Apple V. FBI: What is the Government’s End Goal?

On February 16th, a United States judge ordered Apple to help the FBI unlock an encrypted Iphone that belonged to one of the San Bernandino shooters, Syed Farook. Farook and his wife, reportedly inspired by the Islamic State, killed 14 people and injured an additional 22 when the couple started firing shots in Farook’s place of employment. Eventually, both shooters were killed in a subsequent altercation with police, leaving Farook’s phone behind and in the possession of the FBI. The phone was encrypted using Apple’s default software which means neither the FBI nor Apple can access the phone without entering the correct passcode (Source). Apple has refused to provide the necessary tools and technology to assist the FBI in their quest to retrieve the data on the basis that it would undermine our civil liberties.

Recently, Tim Cook, the current CEO of Apple, argued if Apple assisted the FBI it “would undermine the very freedoms and liberty our government is meant to protect” (Source).

Basically, Cook is expressing, if the FBI were to get into Farook’s phone via Apple assisting them, a backdoor to the Iphone would be created, thus potentially putting Iphone users privacy and security at risk. Apple has suggested once something like that is created, the technology could be used over and over again which would set a “dangerous precedent”(Source). The FBI justifies compelling Apple to unlock the Iphone by citing the All Writs Act of 1789. In Apple’s eyes, the government is trying to expand their authority under the act, stating the technology to create this backdoor would make it easier to unlock your Iphone; resulting in the capability to access anyone’s phone data with ease.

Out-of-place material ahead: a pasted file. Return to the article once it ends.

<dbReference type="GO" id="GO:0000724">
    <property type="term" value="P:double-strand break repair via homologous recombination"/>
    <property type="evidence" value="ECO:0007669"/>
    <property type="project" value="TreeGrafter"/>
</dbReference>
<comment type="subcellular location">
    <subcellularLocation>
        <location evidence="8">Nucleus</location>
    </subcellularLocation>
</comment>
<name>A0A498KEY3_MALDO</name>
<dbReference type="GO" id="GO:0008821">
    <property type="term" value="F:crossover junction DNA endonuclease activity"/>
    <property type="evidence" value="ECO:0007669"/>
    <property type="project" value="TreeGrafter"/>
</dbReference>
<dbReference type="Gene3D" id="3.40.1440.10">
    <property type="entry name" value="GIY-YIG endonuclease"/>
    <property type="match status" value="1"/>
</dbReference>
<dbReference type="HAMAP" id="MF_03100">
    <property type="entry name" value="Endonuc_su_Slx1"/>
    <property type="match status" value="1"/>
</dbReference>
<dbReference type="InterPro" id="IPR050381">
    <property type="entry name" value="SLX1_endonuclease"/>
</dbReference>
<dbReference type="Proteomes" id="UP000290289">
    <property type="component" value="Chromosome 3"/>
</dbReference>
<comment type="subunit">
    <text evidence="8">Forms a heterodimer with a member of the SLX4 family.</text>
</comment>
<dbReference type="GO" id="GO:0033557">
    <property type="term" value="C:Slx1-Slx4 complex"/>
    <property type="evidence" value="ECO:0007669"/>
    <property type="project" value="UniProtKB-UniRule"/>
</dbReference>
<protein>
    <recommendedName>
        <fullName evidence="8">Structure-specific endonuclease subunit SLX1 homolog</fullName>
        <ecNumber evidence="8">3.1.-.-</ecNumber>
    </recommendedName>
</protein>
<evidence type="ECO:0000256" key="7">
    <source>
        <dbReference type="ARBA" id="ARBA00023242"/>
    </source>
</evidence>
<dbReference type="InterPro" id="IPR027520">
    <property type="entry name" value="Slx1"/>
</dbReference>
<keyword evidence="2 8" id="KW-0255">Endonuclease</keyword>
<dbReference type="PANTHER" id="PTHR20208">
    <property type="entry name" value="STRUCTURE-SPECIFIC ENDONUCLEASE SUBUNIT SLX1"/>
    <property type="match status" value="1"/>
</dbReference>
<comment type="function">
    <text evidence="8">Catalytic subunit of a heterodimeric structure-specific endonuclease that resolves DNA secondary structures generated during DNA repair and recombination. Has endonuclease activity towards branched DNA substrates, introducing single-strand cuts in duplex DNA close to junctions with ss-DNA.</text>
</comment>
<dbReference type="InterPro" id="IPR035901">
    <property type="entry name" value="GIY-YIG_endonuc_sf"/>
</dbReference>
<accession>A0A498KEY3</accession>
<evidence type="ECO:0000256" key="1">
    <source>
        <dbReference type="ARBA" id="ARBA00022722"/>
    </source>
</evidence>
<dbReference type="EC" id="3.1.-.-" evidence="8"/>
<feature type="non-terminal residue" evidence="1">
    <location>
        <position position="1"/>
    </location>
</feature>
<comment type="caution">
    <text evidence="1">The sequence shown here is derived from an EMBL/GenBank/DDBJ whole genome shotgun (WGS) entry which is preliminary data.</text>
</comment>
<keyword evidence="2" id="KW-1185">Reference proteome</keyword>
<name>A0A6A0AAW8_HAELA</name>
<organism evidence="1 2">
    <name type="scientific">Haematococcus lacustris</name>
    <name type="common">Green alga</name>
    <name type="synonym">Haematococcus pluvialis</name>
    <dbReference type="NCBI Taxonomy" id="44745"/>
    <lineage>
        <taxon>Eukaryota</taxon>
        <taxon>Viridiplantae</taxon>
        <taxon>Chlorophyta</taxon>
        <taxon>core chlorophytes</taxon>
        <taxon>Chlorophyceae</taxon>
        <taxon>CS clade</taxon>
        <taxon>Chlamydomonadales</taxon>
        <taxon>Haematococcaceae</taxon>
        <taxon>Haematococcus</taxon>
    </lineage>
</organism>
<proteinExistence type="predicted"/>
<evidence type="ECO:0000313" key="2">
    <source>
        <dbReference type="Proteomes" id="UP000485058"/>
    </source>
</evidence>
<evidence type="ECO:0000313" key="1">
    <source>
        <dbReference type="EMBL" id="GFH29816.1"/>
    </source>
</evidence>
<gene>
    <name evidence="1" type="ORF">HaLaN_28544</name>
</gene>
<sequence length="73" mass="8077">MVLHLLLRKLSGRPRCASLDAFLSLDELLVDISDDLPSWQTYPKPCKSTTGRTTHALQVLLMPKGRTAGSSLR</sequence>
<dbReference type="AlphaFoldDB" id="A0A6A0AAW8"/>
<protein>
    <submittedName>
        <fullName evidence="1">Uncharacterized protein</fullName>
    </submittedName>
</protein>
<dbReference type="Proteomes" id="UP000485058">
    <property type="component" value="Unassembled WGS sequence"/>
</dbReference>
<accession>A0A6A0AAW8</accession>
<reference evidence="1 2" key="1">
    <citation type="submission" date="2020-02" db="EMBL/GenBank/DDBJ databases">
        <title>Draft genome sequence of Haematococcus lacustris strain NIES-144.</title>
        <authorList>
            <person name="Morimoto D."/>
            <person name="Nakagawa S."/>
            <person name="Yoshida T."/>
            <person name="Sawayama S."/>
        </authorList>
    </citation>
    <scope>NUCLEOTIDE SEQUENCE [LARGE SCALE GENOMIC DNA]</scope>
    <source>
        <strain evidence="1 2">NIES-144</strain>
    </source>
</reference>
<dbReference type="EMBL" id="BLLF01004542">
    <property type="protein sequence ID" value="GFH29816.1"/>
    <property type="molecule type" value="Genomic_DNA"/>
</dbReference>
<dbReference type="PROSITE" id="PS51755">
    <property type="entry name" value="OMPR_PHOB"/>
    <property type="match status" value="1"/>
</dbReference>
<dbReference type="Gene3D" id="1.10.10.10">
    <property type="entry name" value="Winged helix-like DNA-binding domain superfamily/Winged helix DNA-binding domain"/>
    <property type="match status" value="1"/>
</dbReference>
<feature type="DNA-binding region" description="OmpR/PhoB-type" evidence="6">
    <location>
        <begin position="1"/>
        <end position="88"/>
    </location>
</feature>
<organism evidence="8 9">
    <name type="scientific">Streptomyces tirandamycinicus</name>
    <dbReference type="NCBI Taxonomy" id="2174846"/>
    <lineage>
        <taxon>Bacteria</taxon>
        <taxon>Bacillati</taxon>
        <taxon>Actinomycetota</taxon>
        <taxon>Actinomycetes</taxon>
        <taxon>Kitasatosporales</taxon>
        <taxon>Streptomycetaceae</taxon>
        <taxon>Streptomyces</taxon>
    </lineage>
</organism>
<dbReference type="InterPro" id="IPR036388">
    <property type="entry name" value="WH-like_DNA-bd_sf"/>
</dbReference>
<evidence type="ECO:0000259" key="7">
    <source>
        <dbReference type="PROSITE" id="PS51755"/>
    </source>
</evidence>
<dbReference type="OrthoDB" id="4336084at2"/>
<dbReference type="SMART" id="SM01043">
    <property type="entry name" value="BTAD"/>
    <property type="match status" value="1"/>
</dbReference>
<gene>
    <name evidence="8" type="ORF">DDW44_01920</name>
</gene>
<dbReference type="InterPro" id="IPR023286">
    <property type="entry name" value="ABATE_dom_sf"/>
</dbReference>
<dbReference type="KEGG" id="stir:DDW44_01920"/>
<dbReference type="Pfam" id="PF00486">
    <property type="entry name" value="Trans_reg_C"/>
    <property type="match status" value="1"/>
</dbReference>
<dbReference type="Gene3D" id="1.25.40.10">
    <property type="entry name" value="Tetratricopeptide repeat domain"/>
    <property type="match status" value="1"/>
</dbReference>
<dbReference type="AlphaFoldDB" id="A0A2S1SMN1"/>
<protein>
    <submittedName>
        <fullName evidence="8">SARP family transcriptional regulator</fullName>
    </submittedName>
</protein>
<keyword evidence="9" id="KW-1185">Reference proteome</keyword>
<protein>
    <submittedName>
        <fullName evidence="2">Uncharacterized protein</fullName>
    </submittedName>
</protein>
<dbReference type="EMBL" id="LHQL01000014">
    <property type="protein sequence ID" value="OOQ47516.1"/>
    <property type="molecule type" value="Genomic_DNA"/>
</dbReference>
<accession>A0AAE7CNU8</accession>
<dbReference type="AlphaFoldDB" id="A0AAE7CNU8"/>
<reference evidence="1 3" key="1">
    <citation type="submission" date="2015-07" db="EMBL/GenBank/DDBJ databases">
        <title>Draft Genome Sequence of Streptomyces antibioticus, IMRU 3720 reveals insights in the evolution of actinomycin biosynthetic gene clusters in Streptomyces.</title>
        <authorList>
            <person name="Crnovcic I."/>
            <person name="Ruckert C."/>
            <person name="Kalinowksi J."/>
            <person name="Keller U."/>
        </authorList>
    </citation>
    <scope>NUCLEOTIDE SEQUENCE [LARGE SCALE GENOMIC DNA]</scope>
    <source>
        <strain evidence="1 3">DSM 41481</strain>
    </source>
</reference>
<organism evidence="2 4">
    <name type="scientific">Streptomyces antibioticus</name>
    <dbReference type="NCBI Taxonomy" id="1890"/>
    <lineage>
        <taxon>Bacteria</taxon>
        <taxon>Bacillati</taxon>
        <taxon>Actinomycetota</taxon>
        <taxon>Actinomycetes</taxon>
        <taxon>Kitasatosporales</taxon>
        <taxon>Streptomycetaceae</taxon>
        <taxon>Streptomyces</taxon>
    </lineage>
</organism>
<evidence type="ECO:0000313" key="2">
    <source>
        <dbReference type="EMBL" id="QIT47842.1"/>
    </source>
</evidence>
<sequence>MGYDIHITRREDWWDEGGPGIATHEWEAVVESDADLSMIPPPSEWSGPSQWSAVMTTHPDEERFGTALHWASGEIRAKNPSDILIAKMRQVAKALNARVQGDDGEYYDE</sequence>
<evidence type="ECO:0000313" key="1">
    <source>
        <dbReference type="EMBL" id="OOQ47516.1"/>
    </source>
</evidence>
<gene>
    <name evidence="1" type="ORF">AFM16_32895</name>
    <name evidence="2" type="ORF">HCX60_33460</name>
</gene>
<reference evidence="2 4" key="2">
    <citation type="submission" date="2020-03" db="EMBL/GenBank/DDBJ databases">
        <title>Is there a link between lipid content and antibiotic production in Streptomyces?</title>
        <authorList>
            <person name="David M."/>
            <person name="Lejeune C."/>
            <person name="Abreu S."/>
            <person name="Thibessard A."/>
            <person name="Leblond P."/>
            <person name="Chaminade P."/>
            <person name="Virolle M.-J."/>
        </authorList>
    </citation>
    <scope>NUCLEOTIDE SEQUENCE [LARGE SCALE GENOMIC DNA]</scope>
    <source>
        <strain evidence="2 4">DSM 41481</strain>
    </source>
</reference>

According to The Guardian, the FBI and Department of Justice are seeking access to the phone data to determine how the couple was influenced by Islamic terrorist groups (Source). However, could there be more to this story? A Twitter account associated with San Bernandino county said the county worked with the FBI to reset Farook’s Icloud password. That refutes the previous claim by the FBI that the county worked independently to change the password (Source).This move has complicated the process of accessing the data on his phone. Not to mention, the Department of Justice is pressing Apple to unlock other Iphones in 12 separate cases despite the fact the government has said they are only trying to access one phone (Source).

Even though these facts have risen about the government’s mishaps, Bill Gates supports what the government is doing. One of the most prominent CEOs in history stated: “This is a specific case where the government is asking for access to information. They are not asking for some general thing, they are asking for a particular case”(Source). The American public, according to opinion polls, even tend to side with the government on this issue.

With that said, I can understand why the government wants the information on Farook’s phone. The Islamic State is still a strong presence in the world and our government wants to know everything they can about their affiliates and sympathizers. What happened in San Bernandino was indeed a tragedy and the government should be doing everything they can to keep our national security intact, but it is hard for me to believe they do not have some type of hidden agenda. The government lied about being involved with the changing of Farook’s Icloud password, complicating the process along with lying about the number of phones they are urging Apple to help them access. Also, this is about more than a phone; this is about the security and privacy of Iphone users across the country. What would happen if Apple did create this backdoor and hackers were able to easily get into anyone’s phone? Moreover, what kind of precedent would this set for average Iphone users not involved in terrorism? The negative implications of this issue, in my opinion, far exceeds the need to obtain information on a dead terrorist’s phone.

Contributed by R.A.


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